The problem of researchers taking the discoveries of others and advancing the science of superconductivity, without attribution to those upon whose work they build, is becoming pandemic.
Since 2005 several universities around the world have not given proper credit - or any credit - to Superconductors.ORG (SCO) despite making discoveries based on SCO research. This problem includes outright plagiarism.
Below are some of the universities that have been contacted, yet still refuse to redress this problem.
In August 2005 SCO filed a patent claim regarding "planar weight disparity". Before that date there were no known references to "planar weight disparity" in any journals of superconductivity. Within this 2005 article it was specifically stated "ALL RIGHTS RESERVED". Then in November 2005, SCO filed a patent claim for "Super YBCO", a new superconductor family based on planar weight disparity. That article also specifically stated "ALL RIGHTS RESERVED".
In 2006 and 2010 Universidad Nacional de Colombia published articles that claimed new discoveries within this same family of rare earth copper-oxides based on "planar weight disparity" without attribution of any sort. Below are direct quotes from both the UNAL article and original SCO article.
Universidad Nacional de Colombia 2010: "An exact 5050 mix of Yttrium and a heavy rare earth has been found to significantly improve Tc in the Lu0.5Y0.5Ba2Cu3O7-d by creating substantial planar weight disparity in alternating layers, which has previously been found to increase Tc.in copperoxide."
Original SCO article from 2005: "An exact 50-50 mix of Yttrium and a heavy rare earth has been found by Superconductors.ORG to significantly improve Tc. This creates substantial planar weight disparity in alternating layers, which has previously been found to increase Tc in copper-oxide superconductors."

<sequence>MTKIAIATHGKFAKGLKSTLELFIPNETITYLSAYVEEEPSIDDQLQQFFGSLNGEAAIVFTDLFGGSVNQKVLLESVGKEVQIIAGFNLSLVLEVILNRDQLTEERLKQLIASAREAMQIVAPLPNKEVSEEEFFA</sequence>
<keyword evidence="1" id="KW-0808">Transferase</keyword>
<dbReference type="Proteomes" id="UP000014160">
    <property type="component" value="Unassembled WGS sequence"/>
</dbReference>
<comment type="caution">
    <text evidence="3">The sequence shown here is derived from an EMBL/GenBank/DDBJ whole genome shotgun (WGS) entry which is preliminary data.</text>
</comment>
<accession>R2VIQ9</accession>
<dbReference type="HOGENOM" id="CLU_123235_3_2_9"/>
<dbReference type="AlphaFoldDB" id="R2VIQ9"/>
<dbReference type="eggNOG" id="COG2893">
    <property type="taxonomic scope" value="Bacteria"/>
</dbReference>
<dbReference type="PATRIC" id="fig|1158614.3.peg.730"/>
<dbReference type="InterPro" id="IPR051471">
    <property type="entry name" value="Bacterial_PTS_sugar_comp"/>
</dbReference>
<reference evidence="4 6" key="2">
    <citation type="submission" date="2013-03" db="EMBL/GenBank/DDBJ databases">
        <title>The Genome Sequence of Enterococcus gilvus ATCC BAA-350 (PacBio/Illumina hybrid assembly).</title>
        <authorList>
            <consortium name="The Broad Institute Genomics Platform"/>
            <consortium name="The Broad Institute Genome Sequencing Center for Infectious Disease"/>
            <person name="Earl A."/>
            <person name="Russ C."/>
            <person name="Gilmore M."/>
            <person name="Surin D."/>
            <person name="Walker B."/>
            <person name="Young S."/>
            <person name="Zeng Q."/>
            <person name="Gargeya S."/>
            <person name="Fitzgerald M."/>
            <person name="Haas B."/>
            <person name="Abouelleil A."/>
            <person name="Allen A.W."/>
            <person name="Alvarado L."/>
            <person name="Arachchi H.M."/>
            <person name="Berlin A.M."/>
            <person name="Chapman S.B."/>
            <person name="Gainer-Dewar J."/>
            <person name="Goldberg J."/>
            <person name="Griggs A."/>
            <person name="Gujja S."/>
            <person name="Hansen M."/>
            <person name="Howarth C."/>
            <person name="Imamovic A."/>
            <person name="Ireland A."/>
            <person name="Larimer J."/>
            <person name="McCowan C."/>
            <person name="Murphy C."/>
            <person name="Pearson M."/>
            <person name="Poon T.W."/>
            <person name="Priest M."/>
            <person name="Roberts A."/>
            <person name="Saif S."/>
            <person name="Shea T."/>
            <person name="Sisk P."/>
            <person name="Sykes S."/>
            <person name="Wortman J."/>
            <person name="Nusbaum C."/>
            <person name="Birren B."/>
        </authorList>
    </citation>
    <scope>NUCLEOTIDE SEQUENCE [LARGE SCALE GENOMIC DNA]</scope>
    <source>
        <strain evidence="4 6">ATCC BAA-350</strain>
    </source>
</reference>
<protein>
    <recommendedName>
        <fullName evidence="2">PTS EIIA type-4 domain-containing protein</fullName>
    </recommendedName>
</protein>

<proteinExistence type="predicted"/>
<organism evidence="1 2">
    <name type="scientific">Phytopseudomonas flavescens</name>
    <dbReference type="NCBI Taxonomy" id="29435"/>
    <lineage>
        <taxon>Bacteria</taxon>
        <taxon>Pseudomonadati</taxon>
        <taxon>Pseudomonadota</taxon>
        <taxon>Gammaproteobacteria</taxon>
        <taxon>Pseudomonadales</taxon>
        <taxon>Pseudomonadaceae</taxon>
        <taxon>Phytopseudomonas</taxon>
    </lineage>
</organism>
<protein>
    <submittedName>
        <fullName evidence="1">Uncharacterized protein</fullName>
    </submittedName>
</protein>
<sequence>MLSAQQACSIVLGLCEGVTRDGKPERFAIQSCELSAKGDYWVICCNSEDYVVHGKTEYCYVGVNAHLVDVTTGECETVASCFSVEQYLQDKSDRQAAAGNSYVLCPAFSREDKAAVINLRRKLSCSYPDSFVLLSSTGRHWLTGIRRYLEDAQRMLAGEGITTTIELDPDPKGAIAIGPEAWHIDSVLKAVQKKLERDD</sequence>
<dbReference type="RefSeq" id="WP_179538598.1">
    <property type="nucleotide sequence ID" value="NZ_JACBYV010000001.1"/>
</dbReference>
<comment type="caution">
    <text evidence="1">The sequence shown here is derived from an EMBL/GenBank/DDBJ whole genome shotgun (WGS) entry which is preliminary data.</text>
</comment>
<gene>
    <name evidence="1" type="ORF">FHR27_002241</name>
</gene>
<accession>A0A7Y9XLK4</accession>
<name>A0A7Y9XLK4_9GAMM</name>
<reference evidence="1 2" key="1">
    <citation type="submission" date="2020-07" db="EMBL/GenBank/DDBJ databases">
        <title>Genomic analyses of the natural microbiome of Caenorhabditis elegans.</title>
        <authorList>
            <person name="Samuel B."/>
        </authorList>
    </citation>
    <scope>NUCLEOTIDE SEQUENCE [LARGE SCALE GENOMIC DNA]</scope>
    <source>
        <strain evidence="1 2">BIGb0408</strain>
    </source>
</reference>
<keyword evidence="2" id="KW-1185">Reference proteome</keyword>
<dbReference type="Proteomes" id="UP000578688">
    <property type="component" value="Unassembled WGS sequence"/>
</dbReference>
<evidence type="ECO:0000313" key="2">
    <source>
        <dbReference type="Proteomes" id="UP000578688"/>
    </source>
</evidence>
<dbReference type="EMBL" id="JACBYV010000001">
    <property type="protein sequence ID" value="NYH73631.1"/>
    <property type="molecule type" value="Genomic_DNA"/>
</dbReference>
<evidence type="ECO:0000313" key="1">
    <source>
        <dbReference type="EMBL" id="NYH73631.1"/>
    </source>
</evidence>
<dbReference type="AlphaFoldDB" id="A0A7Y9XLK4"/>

This is a case of shameless plagiarism and lack of attribution. The 2010 UNAL article can be read in full at this link.
In June 2008 Superconductors.ORG (SCO) filed a patent claim and posted a news story on "Ultra YBCO", a Y358 variant of YBCO that produced a higher resistive Tc without additional elements. Some months later Sharif University of Iran contacted SCO by email and began asking questions regarding the synthesis of this material. Then, in September 2009, Physica C published an article by these same researchers purporting a "New Y-Based HTSC with Tc Above 100K". Nowhere in the article was Superconductors.ORG referenced or acknowledged.
These researchers are attempting to pass this discovery off as their own by saying "In this paper, we will report a new compound..." This false claim continues in the Abstract, where it reads "This is the first observation of such a high transition temperature in the Y-based compound." Theirs was NOT the "first observation".
The Sharif article can be read in full at this link.
And, to make matters worse, Physica C refuses to publish a correction. Jan Willem Wijnen of Reed Elsevier Publishing characterized this matter as mere "impoliteness". Such a cavalier attitude actually enables such bald-faced theft. Shame on the board of directors at Reed Elsevier. They have become facilitators for reprehensible conduct within the scientific community. The people behind this decision are listed below:
In March 2010 Srinakharinwirot University of Bankok, Thailand, published an article claiming several new variants of YBCO, based on Y358. This article also gave no mention of Y358 being discovered by Superconductors.ORG. It only mentioned the Sharif University article. These researchers were contacted, yet still refuse to acknowledge SCO. To read the Thai article in full click here.
The superconductor community needs to do a better job of policing itself. Since these researchers refuse to give attribution, even when pressed, they clearly intend to usurp the work of others for personal glory. No independent researcher can be expected to continue to work hard, when the fruits of his labor are misappropriated by intellectual property thieves.